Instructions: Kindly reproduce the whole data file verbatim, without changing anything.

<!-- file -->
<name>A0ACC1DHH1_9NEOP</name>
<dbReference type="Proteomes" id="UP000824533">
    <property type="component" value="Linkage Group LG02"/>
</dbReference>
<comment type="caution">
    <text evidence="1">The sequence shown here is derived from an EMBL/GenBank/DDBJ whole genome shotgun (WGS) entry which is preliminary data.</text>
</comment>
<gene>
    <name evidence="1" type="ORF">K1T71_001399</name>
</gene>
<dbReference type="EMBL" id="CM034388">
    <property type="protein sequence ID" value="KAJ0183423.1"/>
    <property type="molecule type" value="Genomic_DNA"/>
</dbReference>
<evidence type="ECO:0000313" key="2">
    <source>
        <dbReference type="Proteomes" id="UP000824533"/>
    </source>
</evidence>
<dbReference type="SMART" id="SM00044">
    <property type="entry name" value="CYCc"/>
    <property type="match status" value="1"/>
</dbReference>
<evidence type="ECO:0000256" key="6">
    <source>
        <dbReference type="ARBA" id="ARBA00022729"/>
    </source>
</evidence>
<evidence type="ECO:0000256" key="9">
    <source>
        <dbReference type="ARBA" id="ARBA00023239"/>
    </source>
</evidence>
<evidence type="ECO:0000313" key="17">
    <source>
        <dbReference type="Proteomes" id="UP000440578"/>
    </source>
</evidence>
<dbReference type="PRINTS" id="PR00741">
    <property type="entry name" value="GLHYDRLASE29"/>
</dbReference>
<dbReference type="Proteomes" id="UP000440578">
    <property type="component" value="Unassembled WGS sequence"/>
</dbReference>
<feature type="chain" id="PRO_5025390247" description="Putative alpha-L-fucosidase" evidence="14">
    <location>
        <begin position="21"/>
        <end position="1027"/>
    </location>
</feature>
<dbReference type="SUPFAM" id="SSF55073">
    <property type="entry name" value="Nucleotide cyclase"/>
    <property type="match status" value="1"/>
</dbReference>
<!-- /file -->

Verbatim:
<name>A0ACC1DHH1_9NEOP</name>
<dbReference type="Proteomes" id="UP000824533">
    <property type="component" value="Linkage Group LG02"/>
</dbReference>
<comment type="caution">
    <text evidence="1">The sequence shown here is derived from an EMBL/GenBank/DDBJ whole genome shotgun (WGS) entry which is preliminary data.</text>
</comment>
<gene>
    <name evidence="1" type="ORF">K1T71_001399</name>
</gene>
<dbReference type="EMBL" id="CM034388">
    <property type="protein sequence ID" value="KAJ0183423.1"/>
    <property type="molecule type" value="Genomic_DNA"/>
</dbReference>
<evidence type="ECO:0000313" key="2">
    <source>
        <dbReference type="Proteomes" id="UP000824533"/>
    </source>
</evidence>
<dbReference type="SMART" id="SM00044">
    <property type="entry name" value="CYCc"/>
    <property type="match status" value="1"/>
</dbReference>
<evidence type="ECO:0000256" key="6">
    <source>
        <dbReference type="ARBA" id="ARBA00022729"/>
    </source>
</evidence>
<evidence type="ECO:0000256" key="9">
    <source>
        <dbReference type="ARBA" id="ARBA00023239"/>
    </source>
</evidence>
<evidence type="ECO:0000313" key="17">
    <source>
        <dbReference type="Proteomes" id="UP000440578"/>
    </source>
</evidence>
<dbReference type="PRINTS" id="PR00741">
    <property type="entry name" value="GLHYDRLASE29"/>
</dbReference>
<dbReference type="Proteomes" id="UP000440578">
    <property type="component" value="Unassembled WGS sequence"/>
</dbReference>
<feature type="chain" id="PRO_5025390247" description="Putative alpha-L-fucosidase" evidence="14">
    <location>
        <begin position="21"/>
        <end position="1027"/>
    </location>
</feature>
<dbReference type="SUPFAM" id="SSF55073">
    <property type="entry name" value="Nucleotide cyclase"/>
    <property type="match status" value="1"/>
</dbReference>